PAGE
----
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Activists oppose ‘discriminatory’ amendment to Copyright Act

Opposing the upcoming amendment to the Copyright Act,1957 that proposes to exempt only the ‘specially designed’ formats like Braille to help the disabled read...

Opposing the upcoming amendment to the Copyright Act,1957 that proposes to exempt only the ‘specially designed’ formats like Braille to help the disabled read,a group of disability rights activists on Thursday said that the move is “discriminatory” to people not knowing Braille and will be “counterproductive”.

The National Access Alliance (NAA),an umbrella body campaigning for an appropriate amendment to the copyright Act,said it believes that the proposed clause,52 Z (a) will hamper rather than help the print-impaired (people with any form of visual,cerebral or orthopaedic disability that deters normal reading) in accessing books.

It insisted that the Human Resource Development Ministry sets up a sub-committee that can propose appropriate suggestions before the clause is tabled in the Parliament.

Dr Sam Taraporewala,director of the Xaviers Resource Centre for the Visually Challenged and a member of the NAA,gives reasons for the opposition. “For one,the amendment claims that in order to convert books to disabled-friendly formats,the entity seeking to do so must apply for a license. That itself will take two to three months to be processed and students seeking to read will suffer unreasonable time losses,” he said. “We would be caught up in paperwork. Moreover,the proposed clause wants to set an expiry date on the license and limit the number of people who can use the licensed books,” he added.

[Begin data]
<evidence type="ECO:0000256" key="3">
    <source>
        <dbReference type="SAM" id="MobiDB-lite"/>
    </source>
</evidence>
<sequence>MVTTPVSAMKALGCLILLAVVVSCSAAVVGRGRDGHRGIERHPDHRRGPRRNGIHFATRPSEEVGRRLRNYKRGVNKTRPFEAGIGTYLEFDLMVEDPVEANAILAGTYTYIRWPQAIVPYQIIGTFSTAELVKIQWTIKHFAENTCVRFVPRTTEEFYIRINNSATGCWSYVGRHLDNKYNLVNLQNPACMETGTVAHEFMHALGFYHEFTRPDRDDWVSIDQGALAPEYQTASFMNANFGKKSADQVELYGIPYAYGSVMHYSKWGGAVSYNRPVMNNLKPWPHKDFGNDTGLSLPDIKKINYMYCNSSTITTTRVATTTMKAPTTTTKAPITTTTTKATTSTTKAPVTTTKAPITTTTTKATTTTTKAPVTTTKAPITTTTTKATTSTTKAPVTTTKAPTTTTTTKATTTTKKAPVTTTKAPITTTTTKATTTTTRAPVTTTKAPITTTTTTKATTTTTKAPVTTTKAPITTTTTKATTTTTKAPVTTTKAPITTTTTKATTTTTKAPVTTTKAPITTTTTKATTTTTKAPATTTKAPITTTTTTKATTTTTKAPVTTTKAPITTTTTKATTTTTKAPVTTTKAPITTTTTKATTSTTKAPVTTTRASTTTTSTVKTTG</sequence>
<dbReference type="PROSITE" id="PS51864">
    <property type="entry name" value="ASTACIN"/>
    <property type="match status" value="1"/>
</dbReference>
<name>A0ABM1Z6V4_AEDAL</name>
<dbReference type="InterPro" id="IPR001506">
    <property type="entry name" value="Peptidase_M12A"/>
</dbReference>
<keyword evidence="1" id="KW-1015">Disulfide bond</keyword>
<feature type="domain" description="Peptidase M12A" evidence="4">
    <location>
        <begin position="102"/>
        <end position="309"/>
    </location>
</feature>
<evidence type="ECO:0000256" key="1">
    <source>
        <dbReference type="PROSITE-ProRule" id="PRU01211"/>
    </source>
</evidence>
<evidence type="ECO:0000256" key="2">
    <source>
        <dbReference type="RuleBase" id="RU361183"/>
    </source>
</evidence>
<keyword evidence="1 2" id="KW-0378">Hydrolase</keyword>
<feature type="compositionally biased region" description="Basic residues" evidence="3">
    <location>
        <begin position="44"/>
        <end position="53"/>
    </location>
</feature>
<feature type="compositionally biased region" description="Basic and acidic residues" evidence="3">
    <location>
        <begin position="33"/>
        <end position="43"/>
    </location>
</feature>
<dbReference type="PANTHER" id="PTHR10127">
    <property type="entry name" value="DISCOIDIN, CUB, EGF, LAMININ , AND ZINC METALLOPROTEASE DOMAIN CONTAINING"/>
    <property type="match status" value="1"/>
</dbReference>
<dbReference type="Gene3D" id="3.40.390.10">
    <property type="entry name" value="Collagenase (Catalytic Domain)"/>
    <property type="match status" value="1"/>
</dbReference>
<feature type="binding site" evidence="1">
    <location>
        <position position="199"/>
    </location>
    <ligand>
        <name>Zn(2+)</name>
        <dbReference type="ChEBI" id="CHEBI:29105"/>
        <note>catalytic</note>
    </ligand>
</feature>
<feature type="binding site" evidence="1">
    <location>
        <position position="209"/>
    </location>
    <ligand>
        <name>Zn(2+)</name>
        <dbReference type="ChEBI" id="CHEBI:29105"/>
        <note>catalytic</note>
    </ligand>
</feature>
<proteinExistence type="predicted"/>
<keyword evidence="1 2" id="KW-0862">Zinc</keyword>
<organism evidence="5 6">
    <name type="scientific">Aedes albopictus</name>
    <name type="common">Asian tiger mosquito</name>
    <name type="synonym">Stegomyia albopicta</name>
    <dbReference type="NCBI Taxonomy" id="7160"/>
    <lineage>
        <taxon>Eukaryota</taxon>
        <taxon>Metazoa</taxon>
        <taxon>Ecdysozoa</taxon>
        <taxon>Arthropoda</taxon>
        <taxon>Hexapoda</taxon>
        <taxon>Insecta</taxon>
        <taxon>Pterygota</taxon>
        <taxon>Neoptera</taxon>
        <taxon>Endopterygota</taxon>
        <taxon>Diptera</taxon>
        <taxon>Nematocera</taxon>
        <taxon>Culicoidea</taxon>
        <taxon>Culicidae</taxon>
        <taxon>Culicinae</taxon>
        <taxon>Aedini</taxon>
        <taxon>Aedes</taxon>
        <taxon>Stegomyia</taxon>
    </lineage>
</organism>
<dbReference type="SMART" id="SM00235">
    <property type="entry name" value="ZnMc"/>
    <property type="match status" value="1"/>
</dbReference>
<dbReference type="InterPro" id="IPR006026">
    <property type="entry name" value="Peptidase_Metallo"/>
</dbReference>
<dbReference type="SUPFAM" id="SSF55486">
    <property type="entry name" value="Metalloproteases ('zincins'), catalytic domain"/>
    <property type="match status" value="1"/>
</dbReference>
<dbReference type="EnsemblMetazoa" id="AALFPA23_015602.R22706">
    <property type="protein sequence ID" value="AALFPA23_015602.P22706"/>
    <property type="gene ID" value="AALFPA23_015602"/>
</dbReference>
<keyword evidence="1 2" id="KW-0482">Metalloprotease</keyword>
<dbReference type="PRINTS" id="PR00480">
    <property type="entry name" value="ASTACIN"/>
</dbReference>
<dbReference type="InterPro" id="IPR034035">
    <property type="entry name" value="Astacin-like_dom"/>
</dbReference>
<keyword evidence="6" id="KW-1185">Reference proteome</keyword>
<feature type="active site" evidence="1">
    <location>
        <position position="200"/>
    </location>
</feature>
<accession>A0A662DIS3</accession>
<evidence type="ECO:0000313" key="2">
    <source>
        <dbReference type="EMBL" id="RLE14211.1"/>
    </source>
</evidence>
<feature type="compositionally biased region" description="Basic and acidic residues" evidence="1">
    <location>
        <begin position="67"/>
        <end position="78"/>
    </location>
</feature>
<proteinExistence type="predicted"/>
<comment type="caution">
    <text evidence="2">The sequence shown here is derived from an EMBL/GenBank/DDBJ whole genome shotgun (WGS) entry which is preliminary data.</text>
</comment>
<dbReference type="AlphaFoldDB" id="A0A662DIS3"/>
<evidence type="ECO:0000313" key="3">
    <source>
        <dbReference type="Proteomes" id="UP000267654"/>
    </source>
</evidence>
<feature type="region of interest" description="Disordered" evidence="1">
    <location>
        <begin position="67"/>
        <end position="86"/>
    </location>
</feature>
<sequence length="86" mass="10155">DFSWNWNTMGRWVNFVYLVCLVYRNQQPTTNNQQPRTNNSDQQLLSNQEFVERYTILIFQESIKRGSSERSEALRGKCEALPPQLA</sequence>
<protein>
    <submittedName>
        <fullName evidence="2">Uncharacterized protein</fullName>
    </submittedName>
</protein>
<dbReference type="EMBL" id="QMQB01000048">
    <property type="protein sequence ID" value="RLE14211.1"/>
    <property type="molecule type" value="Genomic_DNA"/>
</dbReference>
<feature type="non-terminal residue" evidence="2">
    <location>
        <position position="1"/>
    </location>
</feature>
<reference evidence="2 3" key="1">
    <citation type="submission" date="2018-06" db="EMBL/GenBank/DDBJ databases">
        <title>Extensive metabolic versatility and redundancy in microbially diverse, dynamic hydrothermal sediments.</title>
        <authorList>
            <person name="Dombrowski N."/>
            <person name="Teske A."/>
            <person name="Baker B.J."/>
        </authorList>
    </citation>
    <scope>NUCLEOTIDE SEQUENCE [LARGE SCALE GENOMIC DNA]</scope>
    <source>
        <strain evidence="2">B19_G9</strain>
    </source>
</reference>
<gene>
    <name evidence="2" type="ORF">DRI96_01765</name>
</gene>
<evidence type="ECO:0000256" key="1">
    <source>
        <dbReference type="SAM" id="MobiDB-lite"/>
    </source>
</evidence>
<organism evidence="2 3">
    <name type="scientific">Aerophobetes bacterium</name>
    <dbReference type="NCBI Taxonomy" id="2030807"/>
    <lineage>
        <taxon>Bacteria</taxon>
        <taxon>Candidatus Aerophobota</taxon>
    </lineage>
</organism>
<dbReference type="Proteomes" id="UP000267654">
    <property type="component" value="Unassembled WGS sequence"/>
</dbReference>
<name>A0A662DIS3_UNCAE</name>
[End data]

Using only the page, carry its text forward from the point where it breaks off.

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Ketan Kothari,programme officer of Sightsavers,another NAA member,said the government is actually making things “more difficult” instead of facilitating accessibility to books for the disabled,” “The amendment is ridiculous. We have to oppose it at this critical stage in the interests of social inclusion,” Kothari said,adding the amendment does not say who can apply for the license. “It is counterproductive,” he said,adding,“Because educational institutes,universities,self-help groups and individuals seeking to read by themselves may not be able to apply for these reading licenses. It seems only charitable organisations will be allowed. Most of the time,they have neither the resources nor the expertise to carry on educational works for the blind. This restrictive and exclusionary scope of the amendment goes against the policy of inclusion the government claims to propagate.”

The amendment proposes that reproduction of copies in ‘special designed’ formats will be exempted under the Act to help the disabled read. But NAA believes this goes against the grain of making things easier for the print impaired. “Most of the formats that we use to teach the disabled these days are not special. Only Braille is. Audio books,text-magnifying software,word dictator and others like these that may be used by people not impaired in any way are not ‘special’. As such they are not protected under the proposed amendment,” Kothari said.

For instance a person with partial vision or one who has acquired blindness late in life may not be versed in the Braille. They may have to use a text-modifying software which is not exempted under the proposed amendment. “In such cases,the clause floated is discriminatory against people who do not know to use Braille,” Dr Taraporewala said. “The sub-committee can recommend appropriate changes to the clause,in keeping with the interests of a print-disabled community of some 70 million people,” he added.

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Advocate Kanchan Pamnani contends that the clause is not in keeping with the UN Convention on Rights of Persons with Disability or other international laws for the print disabled. Countries like France,Germany and Australia permit conversion to non-specialised formats,whereas we do not,she said.

First published on: 16-04-2010 at 02:32:42 am
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